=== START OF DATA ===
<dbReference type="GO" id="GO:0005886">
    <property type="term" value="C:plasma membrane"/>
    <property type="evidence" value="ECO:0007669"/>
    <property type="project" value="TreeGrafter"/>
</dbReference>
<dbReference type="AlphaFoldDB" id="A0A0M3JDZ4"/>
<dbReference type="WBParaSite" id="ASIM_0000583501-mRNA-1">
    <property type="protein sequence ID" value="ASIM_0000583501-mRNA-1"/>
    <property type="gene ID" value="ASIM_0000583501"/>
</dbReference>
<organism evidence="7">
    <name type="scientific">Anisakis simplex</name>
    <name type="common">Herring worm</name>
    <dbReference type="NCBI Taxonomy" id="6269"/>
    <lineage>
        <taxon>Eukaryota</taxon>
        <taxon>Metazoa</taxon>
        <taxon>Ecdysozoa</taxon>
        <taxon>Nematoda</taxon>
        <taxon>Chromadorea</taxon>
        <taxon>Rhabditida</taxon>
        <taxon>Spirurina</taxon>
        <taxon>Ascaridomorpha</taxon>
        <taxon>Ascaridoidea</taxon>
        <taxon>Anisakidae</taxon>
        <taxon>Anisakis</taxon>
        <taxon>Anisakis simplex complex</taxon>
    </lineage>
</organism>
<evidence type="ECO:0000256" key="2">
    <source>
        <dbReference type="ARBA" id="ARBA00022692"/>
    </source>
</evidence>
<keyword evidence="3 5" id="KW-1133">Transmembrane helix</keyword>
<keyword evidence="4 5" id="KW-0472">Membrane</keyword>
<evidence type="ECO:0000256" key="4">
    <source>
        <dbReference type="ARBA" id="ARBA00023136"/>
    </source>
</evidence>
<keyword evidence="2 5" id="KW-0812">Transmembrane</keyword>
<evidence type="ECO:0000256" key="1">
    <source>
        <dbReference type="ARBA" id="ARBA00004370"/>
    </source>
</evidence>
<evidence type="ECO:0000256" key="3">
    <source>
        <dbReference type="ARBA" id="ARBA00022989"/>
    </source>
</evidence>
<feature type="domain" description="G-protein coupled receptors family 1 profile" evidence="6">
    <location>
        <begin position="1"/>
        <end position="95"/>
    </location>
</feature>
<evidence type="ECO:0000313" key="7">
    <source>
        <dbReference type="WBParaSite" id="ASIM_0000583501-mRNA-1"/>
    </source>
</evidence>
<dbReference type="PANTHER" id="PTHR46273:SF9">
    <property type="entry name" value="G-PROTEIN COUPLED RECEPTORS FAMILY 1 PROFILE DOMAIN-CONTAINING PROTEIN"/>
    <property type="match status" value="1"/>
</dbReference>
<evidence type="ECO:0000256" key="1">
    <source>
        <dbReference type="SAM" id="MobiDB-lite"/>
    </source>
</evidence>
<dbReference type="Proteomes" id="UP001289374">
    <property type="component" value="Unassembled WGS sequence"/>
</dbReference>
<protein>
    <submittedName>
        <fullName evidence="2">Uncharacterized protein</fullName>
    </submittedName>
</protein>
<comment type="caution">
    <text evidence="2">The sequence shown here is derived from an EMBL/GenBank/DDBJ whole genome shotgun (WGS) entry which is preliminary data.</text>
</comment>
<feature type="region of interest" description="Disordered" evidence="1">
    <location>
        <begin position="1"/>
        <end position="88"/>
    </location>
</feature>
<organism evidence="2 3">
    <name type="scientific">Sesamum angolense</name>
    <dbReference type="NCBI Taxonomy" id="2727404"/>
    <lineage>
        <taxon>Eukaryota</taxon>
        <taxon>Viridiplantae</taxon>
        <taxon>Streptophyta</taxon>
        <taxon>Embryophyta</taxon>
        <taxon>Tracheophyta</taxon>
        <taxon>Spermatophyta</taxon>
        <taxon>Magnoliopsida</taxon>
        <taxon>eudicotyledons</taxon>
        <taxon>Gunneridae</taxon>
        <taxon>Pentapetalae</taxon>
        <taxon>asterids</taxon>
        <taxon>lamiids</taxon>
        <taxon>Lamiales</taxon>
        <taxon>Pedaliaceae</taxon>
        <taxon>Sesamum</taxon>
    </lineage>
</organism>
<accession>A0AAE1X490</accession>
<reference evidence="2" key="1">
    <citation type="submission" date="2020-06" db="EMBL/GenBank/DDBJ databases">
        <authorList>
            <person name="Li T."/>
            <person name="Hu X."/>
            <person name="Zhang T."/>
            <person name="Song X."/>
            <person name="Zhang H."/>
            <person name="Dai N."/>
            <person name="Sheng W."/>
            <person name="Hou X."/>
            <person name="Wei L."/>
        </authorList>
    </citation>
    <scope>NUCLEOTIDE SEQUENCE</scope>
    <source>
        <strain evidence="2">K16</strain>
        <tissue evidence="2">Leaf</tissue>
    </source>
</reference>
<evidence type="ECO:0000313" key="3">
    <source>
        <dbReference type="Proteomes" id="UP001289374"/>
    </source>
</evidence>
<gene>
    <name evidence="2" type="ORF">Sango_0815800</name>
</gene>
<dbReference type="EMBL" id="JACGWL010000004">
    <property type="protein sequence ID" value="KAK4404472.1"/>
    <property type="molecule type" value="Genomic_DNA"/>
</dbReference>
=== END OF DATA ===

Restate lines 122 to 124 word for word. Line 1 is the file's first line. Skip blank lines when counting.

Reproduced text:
            <person name="Hou X."/>
            <person name="Wei L."/>
        </authorList>